Chatter around GPUs for RISC-V is growing
Power for the people, and AI
The activity around creating a legit graphics processor for RISC-V chip designs, an emerging competitor to x86 and ARM, is gaining steam.
Special interest groups at RISC-V next year will expand the focus on extensions for shaders and advanced matrix operations, which is important for artificial intelligence and machine learning, Mark Himelstein, chief technology officer at RISC-V, told The Register.
RISC-V International, which developed the instruction set architecture, has interest groups develop extensions that users can add to their chip designs.
In 2021, 16 RISC-V extensions were ratified, Himelstein said, and that number will grow next year. Many new extensions were part of mainstream computing chips announced this year at the RISC-V Summit.
"If somebody needs something more quickly, they can implement it as a non-standard extension and implement it themselves with their proprietary bits, and then bring it back to RISC-V, try to get it in as a standard, if that's what they want, or they could keep it proprietary," Himelstein said.
The RISC-V focus on GPUs is largely from an AI and scientific computing perspective, though the focus on shading represents a fledgling effort to create a full-fledged GPU extension for gaming and graphics design.
In the meanwhile other options for GPUs for RISC-V are available, though don't expect to buy them off the shelf.
Imagine all the GPUs
Imagination Technologies, which this week re-entered the CPU market with a RISC-V processor called Catapult, said its GPUs will work with RISC-V. The company's PowerVR graphics cores were used by Apple in iPhones, and are popular in mobile devices with chips from companies including MediaTek.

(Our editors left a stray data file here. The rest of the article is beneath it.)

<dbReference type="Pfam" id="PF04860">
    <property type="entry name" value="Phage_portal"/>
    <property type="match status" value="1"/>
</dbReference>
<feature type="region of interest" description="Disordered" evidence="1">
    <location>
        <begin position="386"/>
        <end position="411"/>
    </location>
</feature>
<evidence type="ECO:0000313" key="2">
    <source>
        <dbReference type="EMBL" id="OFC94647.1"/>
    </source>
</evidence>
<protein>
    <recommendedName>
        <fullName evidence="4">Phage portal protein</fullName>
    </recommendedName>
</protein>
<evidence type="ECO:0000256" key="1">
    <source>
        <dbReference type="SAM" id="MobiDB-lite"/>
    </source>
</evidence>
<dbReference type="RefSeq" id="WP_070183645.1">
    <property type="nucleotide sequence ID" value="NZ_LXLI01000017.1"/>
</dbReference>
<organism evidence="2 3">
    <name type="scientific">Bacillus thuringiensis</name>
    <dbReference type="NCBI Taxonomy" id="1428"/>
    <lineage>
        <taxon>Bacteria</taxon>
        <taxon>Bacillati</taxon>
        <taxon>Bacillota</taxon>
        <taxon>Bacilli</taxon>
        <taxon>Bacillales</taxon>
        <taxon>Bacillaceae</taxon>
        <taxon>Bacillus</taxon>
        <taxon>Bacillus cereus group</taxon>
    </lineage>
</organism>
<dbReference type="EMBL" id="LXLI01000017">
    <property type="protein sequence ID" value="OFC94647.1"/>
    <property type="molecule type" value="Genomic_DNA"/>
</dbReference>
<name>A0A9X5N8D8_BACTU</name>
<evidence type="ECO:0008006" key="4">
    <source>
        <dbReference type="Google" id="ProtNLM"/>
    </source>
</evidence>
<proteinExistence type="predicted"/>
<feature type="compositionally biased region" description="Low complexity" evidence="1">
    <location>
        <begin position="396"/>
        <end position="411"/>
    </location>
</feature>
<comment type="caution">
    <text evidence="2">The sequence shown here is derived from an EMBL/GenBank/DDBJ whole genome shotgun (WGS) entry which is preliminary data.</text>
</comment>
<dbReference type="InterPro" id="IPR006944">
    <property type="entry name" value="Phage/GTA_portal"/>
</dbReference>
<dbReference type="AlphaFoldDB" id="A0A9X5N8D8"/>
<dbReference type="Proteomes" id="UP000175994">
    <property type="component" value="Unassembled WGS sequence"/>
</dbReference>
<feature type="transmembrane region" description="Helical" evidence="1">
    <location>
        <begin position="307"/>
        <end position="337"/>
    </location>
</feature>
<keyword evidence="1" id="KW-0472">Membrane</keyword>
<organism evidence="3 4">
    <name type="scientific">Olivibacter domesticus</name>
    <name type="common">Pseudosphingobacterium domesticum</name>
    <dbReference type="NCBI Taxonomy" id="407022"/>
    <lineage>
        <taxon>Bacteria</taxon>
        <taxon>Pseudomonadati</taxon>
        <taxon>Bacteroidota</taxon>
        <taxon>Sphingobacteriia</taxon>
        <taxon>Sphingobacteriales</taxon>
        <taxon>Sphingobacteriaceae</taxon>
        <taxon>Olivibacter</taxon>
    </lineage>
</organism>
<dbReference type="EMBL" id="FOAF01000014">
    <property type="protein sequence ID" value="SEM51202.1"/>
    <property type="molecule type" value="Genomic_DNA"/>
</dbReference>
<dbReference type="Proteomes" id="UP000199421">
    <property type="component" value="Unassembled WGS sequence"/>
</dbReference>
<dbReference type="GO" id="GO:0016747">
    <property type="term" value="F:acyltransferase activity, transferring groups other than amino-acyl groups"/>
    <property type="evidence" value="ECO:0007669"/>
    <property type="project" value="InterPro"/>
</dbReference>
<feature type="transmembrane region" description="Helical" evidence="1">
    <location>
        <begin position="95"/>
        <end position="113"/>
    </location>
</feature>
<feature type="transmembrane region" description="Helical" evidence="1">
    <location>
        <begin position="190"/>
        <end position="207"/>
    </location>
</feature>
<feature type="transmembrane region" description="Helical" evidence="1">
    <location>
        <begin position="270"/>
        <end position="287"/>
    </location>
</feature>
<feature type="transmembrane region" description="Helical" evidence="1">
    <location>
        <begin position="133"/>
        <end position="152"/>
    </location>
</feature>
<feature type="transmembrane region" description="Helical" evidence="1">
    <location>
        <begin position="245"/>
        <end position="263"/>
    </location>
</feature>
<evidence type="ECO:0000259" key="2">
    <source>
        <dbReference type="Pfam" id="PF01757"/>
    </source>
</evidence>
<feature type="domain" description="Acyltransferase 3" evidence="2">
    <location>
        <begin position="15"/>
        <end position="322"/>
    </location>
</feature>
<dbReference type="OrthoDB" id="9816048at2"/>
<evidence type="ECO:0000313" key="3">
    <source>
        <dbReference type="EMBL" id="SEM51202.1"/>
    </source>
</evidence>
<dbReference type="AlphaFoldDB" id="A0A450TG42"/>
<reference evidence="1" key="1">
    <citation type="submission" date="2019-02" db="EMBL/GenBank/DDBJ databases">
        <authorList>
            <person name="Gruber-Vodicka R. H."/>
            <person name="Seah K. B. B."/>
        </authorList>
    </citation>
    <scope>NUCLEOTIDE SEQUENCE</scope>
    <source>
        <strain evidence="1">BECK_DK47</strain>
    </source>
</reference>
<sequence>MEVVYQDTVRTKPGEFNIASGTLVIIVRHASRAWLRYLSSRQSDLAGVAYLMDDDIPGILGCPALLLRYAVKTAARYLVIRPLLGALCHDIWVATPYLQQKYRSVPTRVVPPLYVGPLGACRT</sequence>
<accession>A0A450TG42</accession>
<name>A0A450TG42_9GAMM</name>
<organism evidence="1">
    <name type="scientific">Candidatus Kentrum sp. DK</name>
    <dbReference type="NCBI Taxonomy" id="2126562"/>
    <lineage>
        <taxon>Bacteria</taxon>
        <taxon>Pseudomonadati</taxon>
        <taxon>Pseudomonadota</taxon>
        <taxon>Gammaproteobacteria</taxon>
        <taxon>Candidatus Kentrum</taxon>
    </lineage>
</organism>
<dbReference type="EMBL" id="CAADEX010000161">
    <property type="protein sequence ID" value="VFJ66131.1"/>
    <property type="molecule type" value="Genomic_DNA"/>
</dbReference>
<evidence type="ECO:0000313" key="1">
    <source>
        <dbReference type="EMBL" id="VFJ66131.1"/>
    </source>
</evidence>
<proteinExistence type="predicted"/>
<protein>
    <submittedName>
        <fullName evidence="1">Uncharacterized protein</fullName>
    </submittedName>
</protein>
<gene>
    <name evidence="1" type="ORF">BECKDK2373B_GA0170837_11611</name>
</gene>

"There is no reason why you could not integrate C-series -- which is the part that has ray tracing -- with RISC-V," David Harold, chief marketing officer at Imagination, told The Register.
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Andes Technology, which creates RISC-V chip designs, has verified that Imagination's GPUs work with RISC-V, and so has RIOS Lab, which has David Patterson, vice chair of the Board at RISC-V Foundation, on staff.
Imagination has a broader view of RISC-V and GPUs beyond PCs. There's a broader application alongside its AI, networking and other intellectual property in areas like automotive.
"We think that is the design future for the kinds of intense workloads particularly that are driven by things like autonomous systems," Harold said.
The need for a GPU on RISC-V could be fundamental as the chip architecture gains importance, Shreyas Derashri, vice president of compute at Imagination, told The Register.
"If you're running a face unlock algorithm or face detection, they are parts that run sequentially that can run better on a CPU with a vector extension. There are parts in floating point that will work better on a GPU," Derashri said.
There are other efforts to put a GPU atop RISC-V CPUs. A developer board with a RISC-V chip and a GPU went on sale, but sold out quickly. Another group is porting Nvidia's software development kit called CUDA, which is designed for the company's GPUs, to RISC-V.